I tried a new technique today – actually two new techniques, one to correct an error! I heard about using caustic soda to etch lino at Union Street Studio with Simone Tippett. Not having caustic soda to hand, I used oven cleaner, first masking off the areas that had been carved. Painting into the oven cleaner with a cotton bud, I was trying to create clouds. I haven’t printed the plate yet, but the oven cleaner eats into the lino and softens it, creating a more painterly effect than the graphic effect of carving.
The second technique was cutting a piece out of the plate and replacing it with a new piece, like a jigsaw. I used contact on the back of the plate to help keep the new patch in place, but it was a firm fit. Fingers crossed for printing!
“Migration isn’t a one-directional process – it’s a colossal process that has been happening in all directions for thousands of years.” ~ Mohsid Hamid
Tonight was the opening night of the “Overwintering” exhibition at Portland Bay Press. This is the first time my work has been in a show, so I was a little disappointed not to be able to attend. However, I will make sure to be there for the opening night of the “Upwelling” Festival in November. It is great to be part of a print-making community, where each of the members have different talents and interests and diverse printing styles. One of the members collects her own rocks and soils to create pigments and another is an expert in multi-plate copper etching. I hope to be able to learn from each of the members to improve my practice.
This collagraph image is my first using the “a la poupee” technique, which is a method of applying two or more different colours of pigment (usually oil based intaglio inks). It is a French term, which means “with a doll”, referring to the ball-shaped wad of fabric used to apply the ink. However, brushes, rolls of felt or a finger inside a sock can all be used to apply the pigment and wipe away with painterly effects.
“Look deep into nature, and then you will understand everything better” ~ Albert Einstein
After another very productive day at Portland Bay Press, in the Julia Street Creative Space, I finished my entry to the “Overwintering” project. Congratulations to Kate Gorringe-Smith for initiating this wonderful project to raise awareness of our migratory birds.
Latham’s Snipe (Gallinago hardwickii) is a shy and cryptic bird that breeds in Japan and migrates to Victoria in the Spring and Summer. It was the existence of this bird at the Powling Street Wetland Reserve, in Port Fairy, that resulted in a VCAT ruling that a housing development be significantly scaled back to reduce habitat destruction. A committed group of local residents collected data that provided strong evidence that the site was crucial to the survival of this species.
This winter habitat is critical to the bird’s survival, as it is here that it builds up it’s fat reserves by foraging for plants and a variety of mud-dwelling invertebrates. The creamy-yellow, energy-rich fat is what fuels it’s flight across the equator to the northern hemisphere. This fat is also what made the species a valuable food source and caused it to be hunted extensively until bans were introduced in 1970-1980. The species is listed as Near Threatened in Victoria and nominated for the Flora and Fauna Guarantee. (SWIFFT)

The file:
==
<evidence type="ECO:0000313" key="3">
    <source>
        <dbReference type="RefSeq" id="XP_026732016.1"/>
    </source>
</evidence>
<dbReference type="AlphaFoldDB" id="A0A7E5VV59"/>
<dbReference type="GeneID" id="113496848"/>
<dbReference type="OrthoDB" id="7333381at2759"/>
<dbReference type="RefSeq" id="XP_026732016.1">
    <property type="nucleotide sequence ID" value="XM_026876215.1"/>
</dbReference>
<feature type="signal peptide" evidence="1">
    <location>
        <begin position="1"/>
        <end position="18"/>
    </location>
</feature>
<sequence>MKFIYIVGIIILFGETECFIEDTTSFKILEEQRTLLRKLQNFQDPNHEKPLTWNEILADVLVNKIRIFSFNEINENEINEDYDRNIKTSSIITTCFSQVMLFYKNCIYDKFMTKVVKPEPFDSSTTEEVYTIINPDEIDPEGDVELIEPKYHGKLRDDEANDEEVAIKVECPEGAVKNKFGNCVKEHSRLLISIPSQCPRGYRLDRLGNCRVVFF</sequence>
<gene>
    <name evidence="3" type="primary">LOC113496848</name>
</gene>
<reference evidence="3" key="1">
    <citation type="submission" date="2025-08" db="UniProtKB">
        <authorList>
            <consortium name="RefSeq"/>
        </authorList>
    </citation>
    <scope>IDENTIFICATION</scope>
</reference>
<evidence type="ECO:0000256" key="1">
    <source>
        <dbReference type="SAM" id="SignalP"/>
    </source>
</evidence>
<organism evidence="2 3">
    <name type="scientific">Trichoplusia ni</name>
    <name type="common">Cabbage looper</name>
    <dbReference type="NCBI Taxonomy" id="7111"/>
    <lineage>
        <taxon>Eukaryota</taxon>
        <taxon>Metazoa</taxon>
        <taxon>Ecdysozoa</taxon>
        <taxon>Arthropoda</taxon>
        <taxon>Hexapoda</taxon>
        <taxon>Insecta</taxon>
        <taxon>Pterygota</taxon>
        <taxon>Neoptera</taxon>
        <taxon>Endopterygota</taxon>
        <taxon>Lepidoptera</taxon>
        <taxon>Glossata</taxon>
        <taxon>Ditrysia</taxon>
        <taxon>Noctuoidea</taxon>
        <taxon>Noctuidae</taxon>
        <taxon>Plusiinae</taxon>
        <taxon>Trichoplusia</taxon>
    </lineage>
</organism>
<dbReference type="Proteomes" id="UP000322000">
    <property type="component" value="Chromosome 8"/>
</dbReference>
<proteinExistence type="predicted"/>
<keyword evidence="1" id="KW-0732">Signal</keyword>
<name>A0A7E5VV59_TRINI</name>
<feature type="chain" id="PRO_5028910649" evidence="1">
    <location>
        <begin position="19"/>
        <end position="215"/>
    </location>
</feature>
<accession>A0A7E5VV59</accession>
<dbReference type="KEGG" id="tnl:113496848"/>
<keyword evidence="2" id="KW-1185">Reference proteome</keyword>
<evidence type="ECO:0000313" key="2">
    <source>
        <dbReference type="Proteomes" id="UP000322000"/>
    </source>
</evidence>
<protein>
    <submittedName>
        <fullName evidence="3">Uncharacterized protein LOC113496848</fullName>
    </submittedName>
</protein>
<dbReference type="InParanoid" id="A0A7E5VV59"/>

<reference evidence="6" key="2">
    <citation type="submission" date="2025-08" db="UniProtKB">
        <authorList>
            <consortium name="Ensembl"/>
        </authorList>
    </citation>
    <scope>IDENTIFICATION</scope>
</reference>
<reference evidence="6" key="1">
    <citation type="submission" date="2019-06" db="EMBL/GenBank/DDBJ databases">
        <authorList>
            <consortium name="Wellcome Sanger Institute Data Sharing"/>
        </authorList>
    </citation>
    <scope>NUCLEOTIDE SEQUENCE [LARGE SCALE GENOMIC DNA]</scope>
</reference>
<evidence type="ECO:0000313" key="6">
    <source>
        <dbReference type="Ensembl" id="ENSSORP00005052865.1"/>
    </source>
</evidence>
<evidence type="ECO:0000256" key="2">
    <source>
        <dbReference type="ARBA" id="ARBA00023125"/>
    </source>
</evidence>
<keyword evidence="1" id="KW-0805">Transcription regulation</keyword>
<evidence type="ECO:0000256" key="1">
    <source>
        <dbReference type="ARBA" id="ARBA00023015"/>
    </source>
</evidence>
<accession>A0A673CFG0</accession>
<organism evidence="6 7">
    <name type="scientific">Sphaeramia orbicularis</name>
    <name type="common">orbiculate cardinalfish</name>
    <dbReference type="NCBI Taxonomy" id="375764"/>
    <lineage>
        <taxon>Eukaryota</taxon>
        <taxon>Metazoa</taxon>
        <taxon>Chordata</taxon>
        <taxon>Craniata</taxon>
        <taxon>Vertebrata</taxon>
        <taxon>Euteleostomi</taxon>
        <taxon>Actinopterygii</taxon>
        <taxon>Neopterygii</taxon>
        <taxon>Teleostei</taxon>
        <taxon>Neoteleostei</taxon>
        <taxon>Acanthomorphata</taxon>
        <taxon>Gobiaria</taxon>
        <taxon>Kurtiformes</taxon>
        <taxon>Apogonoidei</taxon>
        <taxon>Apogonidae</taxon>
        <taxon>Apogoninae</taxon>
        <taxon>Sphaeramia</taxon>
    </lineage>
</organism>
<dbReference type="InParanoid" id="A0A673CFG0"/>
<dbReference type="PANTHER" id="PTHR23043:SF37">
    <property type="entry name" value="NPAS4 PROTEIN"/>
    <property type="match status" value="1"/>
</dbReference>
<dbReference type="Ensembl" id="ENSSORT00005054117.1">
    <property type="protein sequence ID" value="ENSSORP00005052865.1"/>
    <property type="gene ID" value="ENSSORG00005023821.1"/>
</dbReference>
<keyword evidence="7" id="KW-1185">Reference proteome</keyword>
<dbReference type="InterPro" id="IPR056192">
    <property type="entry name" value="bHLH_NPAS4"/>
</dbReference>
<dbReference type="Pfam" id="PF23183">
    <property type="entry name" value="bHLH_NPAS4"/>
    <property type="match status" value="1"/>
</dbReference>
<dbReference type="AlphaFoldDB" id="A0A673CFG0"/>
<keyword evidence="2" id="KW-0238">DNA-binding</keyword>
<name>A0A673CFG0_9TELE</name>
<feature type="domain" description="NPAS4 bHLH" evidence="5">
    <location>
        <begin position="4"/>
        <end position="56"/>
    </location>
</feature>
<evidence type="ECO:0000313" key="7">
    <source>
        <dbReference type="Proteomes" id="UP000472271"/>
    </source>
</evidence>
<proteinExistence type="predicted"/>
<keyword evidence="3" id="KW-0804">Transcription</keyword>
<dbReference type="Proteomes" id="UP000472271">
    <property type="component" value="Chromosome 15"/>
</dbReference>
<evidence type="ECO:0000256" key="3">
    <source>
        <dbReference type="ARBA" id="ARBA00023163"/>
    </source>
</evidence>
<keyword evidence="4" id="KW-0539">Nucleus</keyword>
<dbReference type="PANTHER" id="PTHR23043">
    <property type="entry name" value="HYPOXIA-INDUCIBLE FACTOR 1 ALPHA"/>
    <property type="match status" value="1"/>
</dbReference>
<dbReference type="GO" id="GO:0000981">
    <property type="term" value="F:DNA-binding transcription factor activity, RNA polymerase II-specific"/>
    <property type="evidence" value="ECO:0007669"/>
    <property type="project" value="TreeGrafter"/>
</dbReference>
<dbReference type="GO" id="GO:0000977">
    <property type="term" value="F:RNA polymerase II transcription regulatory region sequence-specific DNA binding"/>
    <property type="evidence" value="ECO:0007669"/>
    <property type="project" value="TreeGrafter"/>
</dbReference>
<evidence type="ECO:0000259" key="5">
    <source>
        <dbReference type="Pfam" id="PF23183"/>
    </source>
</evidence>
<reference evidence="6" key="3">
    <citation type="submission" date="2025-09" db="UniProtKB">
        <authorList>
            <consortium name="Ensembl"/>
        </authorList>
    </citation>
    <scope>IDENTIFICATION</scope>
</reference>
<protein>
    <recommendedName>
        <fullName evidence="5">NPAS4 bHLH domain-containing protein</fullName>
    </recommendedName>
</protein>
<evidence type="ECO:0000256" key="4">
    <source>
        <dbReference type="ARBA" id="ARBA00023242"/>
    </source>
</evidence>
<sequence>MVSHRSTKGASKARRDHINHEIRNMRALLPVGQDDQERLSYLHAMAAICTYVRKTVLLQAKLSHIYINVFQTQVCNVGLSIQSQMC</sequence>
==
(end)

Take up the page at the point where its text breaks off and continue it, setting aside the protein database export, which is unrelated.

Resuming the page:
As a Biology teacher, what fascinates me about this bird, is it’s remarkable structural, functional and behavioral adaptations that enable it’s survival. Millions of years of evolution have resulted in individual birds that instinctively navigate their way across the globe. Seasonal cues cause constriction of the gizzard and liver and enlargement of the heart to power it’s epic journey. Extraordinary feathered camouflage make it disappear into the rushes and reeds of it’s wetland habitat. (Birdlife)
“This simple process of focusing on things that are normally taken for granted is a powerful source of creativity.” ~ Edward de Bono
New Holland Honeyeaters are a common occurrence in our garden. They seem to love the Grevillea and Echium flowers, of which we have a few different species. This is a collagraph plate, produced from my old Botany herbarium, with the bird cut-outs pasted in. I chose one of my favourite colours, Payne’s Grey, for this print, to give it a smoky atmosphere.
Today I am working on another collagraph plate of Latham’s Snipe, for the “Overwintering” project and exhibition that may come to the Portland Bay Press gallery. I rented a unit in Port Fairy for a short time, opposite the Powling Street Wetland Reserve, which is a known spring and summer habitat for this endangered bird. This species begin their migration in February and depart northern Australia in May. Their breeding grounds are in Japan, so they are protected under the Japan-Australia Migratory Bird Agreement (JAMBA).
“It is impossible to explain creativity. It is like asking a bird “How do you fly?” You just do.”~ Eric Jerome Dickey
This is a 15 x 15cm linocut – my second ever reduction print. The first layer is a graduated roll with blue ink and extender, to give a transparent effect. The three subsequent layers are light grey, dark grey and black printed with the same block, with cutting in between. I lost one print due to poor registration, but I am reasonably happy with the finished product. A better result could be achieved with a printing press and higher quality inks, but the school holidays are good for practicing the technique at home.